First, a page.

Luo also called the Internet "the main battleground for ideological struggles," which is an"extremely important workfor the Communist Party of China

'Flagrant Violation of Freedom': Ukraine Bans Communist Party

The Communist Party of Ukraine has been banned from operating and participating in elections following a court's decision to uphold a government lawsuit that accused the party of promoting separatism and inter-ethnic conflict.

On Wednesday, the Kiev District Administrative Court ruled for the plaintiff – the Ukrainian Ministry of Justice – that had filed a lawsuit in 2014 requesting a ban on all activities of the Communist party in Ukraine.
In May, Ukraine adopted controversial "de-communization" laws which outlawed the display of Soviet symbols and prohibited the use of the term "communist." The Communist Party of Ukraine refused to change its name, logo or its charter to comply with the legislation.
Human rights campaigners criticized the court's decision, calling it "a flagrant violation of freedom of expression and association."
John Dalhuisen of Amnesty International said the court ban set a dangerous precedent.
"The decision may be seen as dealing with the damaging vestiges of the Soviet past. In fact, it does exactly the opposite by following the same style of draconian measures used to stifle dissent," he was quoted as saying by the Guardian.
"Expressing your opinion without fear of prosecution, particularly if that opinion is contrary to the views held by those in position of power, was one of the principles behind the EuroMaidan protests. Snuffing out the Communist party flies in the face of these ideals."
The Communist party has spoken out against Kiev's military campaign against separatists in eastern Ukraine, calling it a war against its own people. 

Read more:

German monthly Cicero calls Putin Man of the Year

The German monthly magazine Cicero focusing on politics and culture has named Russian President Vladimir Putin Man of the Year, the online edition said on Thursday.
"One cannot but admit that Putin has managed to become a key figure in the global politics," Editor-In-Chief Christof Schwennicke said. "Nothing advances without Russia, which was proved by negotiations on Iran’s nuclear program, and this becomes apparent now through the example of a war in Syria and at Vienna talks on search for a political settlement of the Syrian conflict," he said.
The journalist reminded the audience that in 2007, "the Russian president made a resounding speech at the Munich conference on security, which, however, fell on deaf ears". Putin’s speech was devoted to the place and role of Russia in the world with due regard for present-day realities and threats, and inadmissibility of one-polar model in the modern politics.
"One may not like Putin, but he must be reckoned with. More than ever before," Christof Schwennicke said.
The monthly magazine was set up in 2004 and has a circulation of about 84,000 copies.

Video - CrossTalk: Syrian Minefield

Video - Putin: I never discuss family, they're not involved in politics and business

Video - Putin annual media Q&A marathon 2015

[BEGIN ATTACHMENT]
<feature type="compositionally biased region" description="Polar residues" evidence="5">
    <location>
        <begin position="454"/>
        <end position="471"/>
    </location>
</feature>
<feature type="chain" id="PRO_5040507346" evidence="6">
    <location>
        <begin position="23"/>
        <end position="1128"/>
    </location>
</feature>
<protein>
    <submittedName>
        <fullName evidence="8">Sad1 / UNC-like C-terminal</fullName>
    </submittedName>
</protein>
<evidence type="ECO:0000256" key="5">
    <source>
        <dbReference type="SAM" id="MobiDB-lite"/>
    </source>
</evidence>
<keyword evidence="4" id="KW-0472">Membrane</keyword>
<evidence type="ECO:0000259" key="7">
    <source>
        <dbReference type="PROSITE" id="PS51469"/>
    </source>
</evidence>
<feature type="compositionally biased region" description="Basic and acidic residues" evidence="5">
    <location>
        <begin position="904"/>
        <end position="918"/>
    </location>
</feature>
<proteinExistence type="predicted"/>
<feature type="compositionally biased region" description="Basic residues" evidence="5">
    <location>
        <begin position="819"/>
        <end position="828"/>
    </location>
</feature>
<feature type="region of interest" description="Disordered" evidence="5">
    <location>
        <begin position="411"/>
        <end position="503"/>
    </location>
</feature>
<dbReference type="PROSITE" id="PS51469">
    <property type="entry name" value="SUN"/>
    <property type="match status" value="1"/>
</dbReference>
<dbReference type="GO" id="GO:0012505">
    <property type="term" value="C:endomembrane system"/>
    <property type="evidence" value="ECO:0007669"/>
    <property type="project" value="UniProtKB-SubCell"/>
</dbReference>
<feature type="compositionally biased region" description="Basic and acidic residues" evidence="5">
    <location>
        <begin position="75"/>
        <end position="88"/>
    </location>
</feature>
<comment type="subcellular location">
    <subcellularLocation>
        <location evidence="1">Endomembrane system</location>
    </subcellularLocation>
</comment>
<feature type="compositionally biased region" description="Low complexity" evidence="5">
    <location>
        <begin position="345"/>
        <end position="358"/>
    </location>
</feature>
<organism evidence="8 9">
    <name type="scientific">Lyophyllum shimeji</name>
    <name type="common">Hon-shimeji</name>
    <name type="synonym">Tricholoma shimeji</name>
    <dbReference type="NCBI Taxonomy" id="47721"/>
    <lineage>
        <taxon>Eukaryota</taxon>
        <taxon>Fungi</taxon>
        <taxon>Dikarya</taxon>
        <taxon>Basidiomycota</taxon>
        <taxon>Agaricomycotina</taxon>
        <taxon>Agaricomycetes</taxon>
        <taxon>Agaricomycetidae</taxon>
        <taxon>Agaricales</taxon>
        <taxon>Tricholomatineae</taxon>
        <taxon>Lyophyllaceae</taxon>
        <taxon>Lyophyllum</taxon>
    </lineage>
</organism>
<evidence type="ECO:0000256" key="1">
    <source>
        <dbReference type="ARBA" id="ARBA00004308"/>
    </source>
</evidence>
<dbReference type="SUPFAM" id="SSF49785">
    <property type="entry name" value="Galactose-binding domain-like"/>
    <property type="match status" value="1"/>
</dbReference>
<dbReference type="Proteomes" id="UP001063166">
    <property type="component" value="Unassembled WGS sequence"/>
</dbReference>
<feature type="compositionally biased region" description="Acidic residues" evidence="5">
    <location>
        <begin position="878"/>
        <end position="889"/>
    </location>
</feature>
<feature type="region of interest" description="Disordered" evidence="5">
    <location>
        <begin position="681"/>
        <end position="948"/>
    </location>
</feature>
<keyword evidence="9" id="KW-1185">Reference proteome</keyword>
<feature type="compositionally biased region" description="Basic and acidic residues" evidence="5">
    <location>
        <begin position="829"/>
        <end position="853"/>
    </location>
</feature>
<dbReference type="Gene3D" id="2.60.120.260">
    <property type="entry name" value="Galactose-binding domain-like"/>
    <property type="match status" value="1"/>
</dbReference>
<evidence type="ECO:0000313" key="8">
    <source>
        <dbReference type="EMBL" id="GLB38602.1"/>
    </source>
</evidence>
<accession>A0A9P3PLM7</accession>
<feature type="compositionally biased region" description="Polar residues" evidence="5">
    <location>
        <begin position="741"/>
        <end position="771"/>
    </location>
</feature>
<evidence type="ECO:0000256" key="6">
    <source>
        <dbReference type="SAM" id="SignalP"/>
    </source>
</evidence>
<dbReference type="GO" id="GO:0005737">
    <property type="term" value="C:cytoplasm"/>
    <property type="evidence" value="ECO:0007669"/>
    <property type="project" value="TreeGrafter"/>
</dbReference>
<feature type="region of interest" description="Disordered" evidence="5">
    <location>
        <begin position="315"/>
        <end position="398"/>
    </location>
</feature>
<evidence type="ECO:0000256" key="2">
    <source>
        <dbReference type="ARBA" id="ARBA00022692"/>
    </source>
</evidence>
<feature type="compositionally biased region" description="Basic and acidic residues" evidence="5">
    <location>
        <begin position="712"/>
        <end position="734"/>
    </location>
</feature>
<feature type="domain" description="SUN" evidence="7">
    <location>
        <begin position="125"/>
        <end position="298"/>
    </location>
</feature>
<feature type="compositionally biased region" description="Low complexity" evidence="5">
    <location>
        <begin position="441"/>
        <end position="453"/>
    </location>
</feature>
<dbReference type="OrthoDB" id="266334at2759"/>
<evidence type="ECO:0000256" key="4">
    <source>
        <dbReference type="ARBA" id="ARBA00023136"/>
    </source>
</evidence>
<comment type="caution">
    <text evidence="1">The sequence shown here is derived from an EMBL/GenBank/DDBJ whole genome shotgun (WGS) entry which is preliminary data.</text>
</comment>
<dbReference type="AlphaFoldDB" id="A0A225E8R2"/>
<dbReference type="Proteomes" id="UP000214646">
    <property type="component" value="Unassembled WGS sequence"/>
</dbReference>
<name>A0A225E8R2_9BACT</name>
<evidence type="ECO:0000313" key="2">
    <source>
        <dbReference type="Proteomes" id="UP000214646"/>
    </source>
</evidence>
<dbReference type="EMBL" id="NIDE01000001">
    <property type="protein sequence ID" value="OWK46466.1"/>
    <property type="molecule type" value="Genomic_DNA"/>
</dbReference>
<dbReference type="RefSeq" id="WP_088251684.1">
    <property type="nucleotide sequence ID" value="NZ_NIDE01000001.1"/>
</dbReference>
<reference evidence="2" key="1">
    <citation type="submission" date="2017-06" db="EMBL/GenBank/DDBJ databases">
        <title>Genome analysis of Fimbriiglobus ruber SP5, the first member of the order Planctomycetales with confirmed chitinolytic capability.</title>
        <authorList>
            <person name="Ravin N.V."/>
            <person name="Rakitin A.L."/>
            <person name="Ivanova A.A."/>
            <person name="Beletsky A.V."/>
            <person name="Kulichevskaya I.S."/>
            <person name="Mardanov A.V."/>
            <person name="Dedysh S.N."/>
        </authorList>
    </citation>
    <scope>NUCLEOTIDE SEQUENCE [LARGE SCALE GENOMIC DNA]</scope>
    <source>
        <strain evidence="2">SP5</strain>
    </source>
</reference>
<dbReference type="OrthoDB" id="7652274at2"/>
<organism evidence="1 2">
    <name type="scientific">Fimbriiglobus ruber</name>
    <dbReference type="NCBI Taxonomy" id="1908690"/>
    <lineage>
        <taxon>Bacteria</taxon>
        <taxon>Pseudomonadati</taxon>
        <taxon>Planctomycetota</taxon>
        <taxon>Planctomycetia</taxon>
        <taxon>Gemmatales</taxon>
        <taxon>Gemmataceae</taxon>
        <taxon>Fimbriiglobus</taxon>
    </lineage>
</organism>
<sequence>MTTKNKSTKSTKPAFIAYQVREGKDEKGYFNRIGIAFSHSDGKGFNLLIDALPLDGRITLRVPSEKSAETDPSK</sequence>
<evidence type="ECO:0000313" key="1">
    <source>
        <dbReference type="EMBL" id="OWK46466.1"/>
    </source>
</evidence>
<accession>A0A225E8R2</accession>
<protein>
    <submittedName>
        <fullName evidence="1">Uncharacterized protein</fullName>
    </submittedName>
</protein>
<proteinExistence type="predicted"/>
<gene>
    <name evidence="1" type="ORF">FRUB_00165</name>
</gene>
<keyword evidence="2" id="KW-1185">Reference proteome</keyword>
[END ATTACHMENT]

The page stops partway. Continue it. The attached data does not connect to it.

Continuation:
Video Report - Hillary Clinton Records Video Message for Trump Supporter

Bernie Sanders picks up two big endorsements

Nicole Gaudiano

Sen. Bernie Sanders’ bid for the Democratic presidential nomination scored two big endorsements Thursday, one from a major labor union and another from a progressive political action committee founded by former Vermont governor Howard Dean.
The Vermont independent’s endorsement by the Communications Workers of Americaunion, which represents 700,000 public and private sector workers, is one of his biggest endorsements to date. It follows a series of endorsements for Democratic front-runner Hillary Clinton by 18 unions and labor alliances representing nearly 12 million people.
The Democracy for America PAC endorsed Sanders even after Dean asked the group’s members to support Clinton.
Both Democracy for America and the Communications Workers of America could tap members for fundraising support and grass-roots organizing. The union, which endorsed Sanders after polling its members, has a super PAC that can make unlimited independent expenditures in support of Sanders or against other candidates.
“We will use whatever we need, with our own members and with working people across this country, to do every single thing we can to get Bernie Sanders elected to the presidency of the United States,” said CWA President Christopher Shelton.
Sanders reiterated that he opposes super PACs. But he drew a distinction between labor unions and wealthy donors contributing unlimited funds.
“This is what grass-roots activism is about,” Sanders said. “Any comparison about working people knocking on doors as opposed to billionaires making a contribution I think would be a false (comparison.)”
Sanders earned Democracy for America’s endorsement after receiving nearly 88% of 271,527 votes cast by members and other progressives nationwide over a nine-day voting period.

President Obama’s ‘Hotline Bling’ Viral Video Is Hilarious

Video Report - President Obama: No Credible Terror Threat Over Holidays

Video - CNN pushed the candidates into fighting, and that's why the debate mattered

Pashto Music - Sardar Ali Takkar هر وګړئ چه منصور - عبدالرحمان بابا

#Bangladesh - ڈھاکہ انقلاب سے سقوط تک

Victory Day celebrated in Bangladesh with ‘renewed joy’